BRUSSELS (AP) — The Antwerp Royal Museum of Fine Arts has put those big, bold Baroque works of its famous son Peter Paul Rubens into hiding — if only for a renovation.
Just as the famous Amsterdam Rijksmuseum in neighboring Netherlands has returned "The Night Watch" of its most famous painter, Rembrandt van Rijn, back in the main building after a ten-year renovation, Antwerp is hiding five oversized Rubens paintings in a special depot to protect them against the rough and tumble of four more years of works.
The art includes the massive "Baptism of Christ," which measures 4.11 by 6.75 meters (13.5 by 22.1 feet) and weighs 560 kilograms (1,235 pounds). The 19th century museum has a long narrow slot in a central showroom to lower paintings onto the ground floor in case of war or emergency.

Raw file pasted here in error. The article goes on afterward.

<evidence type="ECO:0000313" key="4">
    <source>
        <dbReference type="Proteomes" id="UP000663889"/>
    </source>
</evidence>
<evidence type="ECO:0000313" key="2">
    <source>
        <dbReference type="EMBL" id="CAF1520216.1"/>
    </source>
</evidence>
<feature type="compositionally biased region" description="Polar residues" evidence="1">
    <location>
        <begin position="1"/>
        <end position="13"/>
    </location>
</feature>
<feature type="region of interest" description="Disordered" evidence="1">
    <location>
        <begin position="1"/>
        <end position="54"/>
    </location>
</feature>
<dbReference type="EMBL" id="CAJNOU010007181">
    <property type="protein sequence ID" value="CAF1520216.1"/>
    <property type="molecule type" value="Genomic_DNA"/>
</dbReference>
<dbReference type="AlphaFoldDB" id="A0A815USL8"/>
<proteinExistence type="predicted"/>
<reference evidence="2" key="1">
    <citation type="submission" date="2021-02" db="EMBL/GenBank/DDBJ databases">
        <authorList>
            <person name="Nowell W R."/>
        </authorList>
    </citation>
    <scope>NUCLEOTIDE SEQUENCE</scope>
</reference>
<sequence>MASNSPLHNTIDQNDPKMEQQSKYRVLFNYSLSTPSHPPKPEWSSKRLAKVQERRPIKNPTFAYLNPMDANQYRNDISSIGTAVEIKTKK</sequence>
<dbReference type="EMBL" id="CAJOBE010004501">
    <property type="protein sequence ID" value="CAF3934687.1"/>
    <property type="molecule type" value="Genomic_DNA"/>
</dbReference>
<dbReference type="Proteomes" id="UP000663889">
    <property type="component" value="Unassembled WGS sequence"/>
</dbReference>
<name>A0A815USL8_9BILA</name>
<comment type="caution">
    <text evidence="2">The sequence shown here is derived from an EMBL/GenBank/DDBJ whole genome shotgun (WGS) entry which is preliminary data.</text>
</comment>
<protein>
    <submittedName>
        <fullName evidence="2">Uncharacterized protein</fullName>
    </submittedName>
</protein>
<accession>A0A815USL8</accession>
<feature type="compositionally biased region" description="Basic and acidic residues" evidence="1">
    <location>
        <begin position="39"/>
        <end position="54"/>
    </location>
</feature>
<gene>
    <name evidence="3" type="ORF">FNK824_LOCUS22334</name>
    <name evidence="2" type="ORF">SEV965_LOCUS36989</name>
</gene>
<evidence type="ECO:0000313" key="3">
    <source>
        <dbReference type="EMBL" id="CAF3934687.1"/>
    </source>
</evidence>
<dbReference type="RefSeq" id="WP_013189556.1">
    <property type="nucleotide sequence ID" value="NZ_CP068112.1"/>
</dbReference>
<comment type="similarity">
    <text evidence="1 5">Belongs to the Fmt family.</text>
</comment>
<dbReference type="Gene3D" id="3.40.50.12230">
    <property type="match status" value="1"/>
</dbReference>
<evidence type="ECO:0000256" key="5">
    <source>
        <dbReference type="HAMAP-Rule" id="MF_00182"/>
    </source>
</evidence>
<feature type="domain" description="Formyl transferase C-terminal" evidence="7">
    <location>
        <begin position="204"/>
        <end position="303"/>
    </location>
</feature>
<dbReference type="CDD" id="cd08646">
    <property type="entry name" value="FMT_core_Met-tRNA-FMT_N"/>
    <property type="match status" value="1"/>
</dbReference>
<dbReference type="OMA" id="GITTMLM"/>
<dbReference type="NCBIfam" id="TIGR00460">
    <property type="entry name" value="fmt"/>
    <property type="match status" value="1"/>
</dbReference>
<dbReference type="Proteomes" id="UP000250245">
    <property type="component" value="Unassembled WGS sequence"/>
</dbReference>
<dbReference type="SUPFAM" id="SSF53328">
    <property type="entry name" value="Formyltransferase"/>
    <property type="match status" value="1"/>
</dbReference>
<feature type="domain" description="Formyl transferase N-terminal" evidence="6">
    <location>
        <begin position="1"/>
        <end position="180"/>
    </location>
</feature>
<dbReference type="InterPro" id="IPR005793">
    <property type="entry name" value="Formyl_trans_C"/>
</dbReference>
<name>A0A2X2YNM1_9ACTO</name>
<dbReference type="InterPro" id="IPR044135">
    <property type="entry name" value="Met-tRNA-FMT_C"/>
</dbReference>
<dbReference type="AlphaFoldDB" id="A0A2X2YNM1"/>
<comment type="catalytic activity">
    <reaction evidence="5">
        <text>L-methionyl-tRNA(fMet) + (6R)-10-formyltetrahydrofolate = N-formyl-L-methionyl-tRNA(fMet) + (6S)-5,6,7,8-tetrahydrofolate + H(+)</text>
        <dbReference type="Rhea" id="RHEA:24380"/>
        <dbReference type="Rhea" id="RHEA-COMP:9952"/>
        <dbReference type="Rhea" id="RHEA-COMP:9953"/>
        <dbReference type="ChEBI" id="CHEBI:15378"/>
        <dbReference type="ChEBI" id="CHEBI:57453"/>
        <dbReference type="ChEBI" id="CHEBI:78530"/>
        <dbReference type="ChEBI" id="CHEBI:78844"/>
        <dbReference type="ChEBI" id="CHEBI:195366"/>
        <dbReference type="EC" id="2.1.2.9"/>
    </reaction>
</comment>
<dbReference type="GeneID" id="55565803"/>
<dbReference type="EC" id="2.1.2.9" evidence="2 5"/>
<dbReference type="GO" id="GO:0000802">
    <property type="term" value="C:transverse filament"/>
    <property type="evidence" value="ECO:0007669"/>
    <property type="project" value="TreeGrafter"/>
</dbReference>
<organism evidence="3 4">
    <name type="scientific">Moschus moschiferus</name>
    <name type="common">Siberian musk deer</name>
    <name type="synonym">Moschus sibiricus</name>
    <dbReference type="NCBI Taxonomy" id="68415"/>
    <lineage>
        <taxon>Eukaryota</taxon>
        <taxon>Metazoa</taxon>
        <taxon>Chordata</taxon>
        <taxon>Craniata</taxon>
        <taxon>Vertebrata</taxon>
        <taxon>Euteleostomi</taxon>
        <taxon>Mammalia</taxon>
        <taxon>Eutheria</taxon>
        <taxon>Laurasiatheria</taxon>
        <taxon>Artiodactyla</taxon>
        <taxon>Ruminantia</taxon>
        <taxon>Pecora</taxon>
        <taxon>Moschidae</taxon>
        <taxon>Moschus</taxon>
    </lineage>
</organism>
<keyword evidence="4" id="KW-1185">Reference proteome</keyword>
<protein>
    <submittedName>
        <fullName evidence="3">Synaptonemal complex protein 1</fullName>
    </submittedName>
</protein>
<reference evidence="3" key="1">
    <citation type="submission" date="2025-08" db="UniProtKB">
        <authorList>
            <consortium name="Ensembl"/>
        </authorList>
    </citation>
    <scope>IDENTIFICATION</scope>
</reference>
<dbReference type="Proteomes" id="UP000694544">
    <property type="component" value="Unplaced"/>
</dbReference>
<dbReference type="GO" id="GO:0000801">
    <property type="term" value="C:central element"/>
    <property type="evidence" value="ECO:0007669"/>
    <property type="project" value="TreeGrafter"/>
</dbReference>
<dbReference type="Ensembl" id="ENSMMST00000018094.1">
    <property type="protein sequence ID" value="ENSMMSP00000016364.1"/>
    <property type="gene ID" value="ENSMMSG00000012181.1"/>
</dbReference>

To start the renovation, the museum first created a fully climate-controlled and shock-free interior warehouse where once a nuclear bomb shelter was. Now that the most precious and fragile works have been placed there, the renovation on the actual museum can start and will last through 2017.
The depot has 1,292 works in storage, also including four oversized paintings by Anthony van Dyck, another Flemish 17th century master.
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